I ate something that made me violently ill. Maybe the fruit salad poison, maybe not. Without going into details, I didn't move farther than from the bed to the bathroom for a day and a half. However, I made that trip enough to walk about 15 miles. During that time, I suspect that Tara mostly ate cheese bread, though she would dutifully bring me back fake gatorade, which was all that I consumed for a couple days. By the time I was better, we had to skip a sidetrip we wanted to take, but we had our camera back.

At the store, I pointed out to Tara that Ecuador was really her kind of country. It was the only place we have been where yogurt comes in gallons.
In Ecuador and Colombia, tomato del arbol, or tomato of the tree, is a really popular fruit. We tried a shake made of one when the camera was out of order, and it did taste a bit like tomato. Not terrible, but we would never go out of our way to get it. Here is a picture of some.

After not eating for a few days, here is the first thing I ate: grape jello. Jello is really popular on the streets in Peru and Ecuador and I had been wanting to try some. The timing seemed appropriate and they had grape, which everyone knows to be the best flavor. It tasted just like American jello. Not sure what I expected, but at least it didn't taste like poison.

Tara got a mix of guanabana and raspberry juice at the market in Otavalo. It was fairly good. I don't have a picture of a guanabana for those reading, so look it up on the Internet. It looks sort of like a mutant pineapple.
I went from my grape jello to a concoction of fried potatoes with fried meat topped with a tomato salad. The meat was bad, but the potatoes were tasty. I later regretted this decision as my stomach informed me that I was an idiot and that it was going on strike for several hours.
Tara liked my potatoes enough to go and ask a lady if she could just buy the potatoes. Despite being skeptical of the idea, the woman sold them to her and put them in this nice bucket so that Tara had a bucket of potatoes. We had a similar bucket when I was a kid that held Mr. Potato Head.

From Otavalo, we traveled to Ibarra, a town specializing in ice cream. And specifically specializing in fruit flavored ice cream. Fortunately, my stomach had forgiven me for the earlier fried food and was good with ice cream. We started at Rosalia Suarez, the most famous of these ice cream places (and apparently the original). We wanted to try a couple places, so we started with the cones, which were smaller than the cups. I had raspberry and coconut while Tara had taxo (related to passionfruit) and coconut.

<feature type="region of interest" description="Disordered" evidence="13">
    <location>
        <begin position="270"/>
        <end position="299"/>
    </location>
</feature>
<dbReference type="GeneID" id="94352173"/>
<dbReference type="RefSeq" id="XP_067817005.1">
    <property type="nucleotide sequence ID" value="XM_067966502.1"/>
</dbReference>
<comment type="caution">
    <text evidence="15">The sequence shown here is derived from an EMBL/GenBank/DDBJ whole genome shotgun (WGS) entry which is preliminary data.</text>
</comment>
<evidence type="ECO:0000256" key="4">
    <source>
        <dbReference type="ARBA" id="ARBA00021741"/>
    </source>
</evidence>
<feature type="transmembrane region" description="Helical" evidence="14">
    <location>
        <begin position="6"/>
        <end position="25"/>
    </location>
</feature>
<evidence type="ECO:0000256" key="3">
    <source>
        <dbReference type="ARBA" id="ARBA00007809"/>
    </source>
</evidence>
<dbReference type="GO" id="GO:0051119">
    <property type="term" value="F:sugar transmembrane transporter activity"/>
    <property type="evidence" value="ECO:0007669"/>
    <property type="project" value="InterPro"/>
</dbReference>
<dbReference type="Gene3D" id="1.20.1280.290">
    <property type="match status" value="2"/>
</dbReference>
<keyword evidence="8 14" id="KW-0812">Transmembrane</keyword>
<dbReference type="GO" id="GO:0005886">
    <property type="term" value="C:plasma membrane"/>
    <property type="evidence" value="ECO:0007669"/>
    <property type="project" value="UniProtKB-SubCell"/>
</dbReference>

At first, this picture might look like a second shot of the one above. But, then you might notice that the ice cream flavors are different. The first was so good that we got seconds. I stuck to the amazing coconut and tried strawberry. Tara outright stole my first combination. They were really great, but we knew that other ice cream places awaited.

So, we went to the second most famous place in town. It was slightly cheaper, and good, but not as good as the first place. Note that by this point I had upgraded to the larger cup size. After this place, we tried two other places, which got progressively worse. If you ever go to Ibarra, stick to Rosalia Suarez. It's the best.

So, after eating ice cream from four different places, we caught a bus to the Colombian border. Ecuador left a positive food impression on us, and I don't think we ate a single banana while there (though there was some in the fruit salad that stayed in my body for only a few hours). Tara could live on cheese bread and yogurt forever (I would starve on the same), and we could both eat street fries and shakes for most of our meals. It also helped to keep our food cost down for Ecuador. In conclusion, hooray for cheap street food and boo for the bacteria contained in cheap street food.


  1. the ice cream looks DECADENT. i've been making my own with my new ice cream maker, but i could totally eat the ones straight out of your photos! (andy, though we've never met, i'm so glad you're feeling better! tara, you look fabulous (as usual)!)

  2. This comment has been removed by a blog administrator.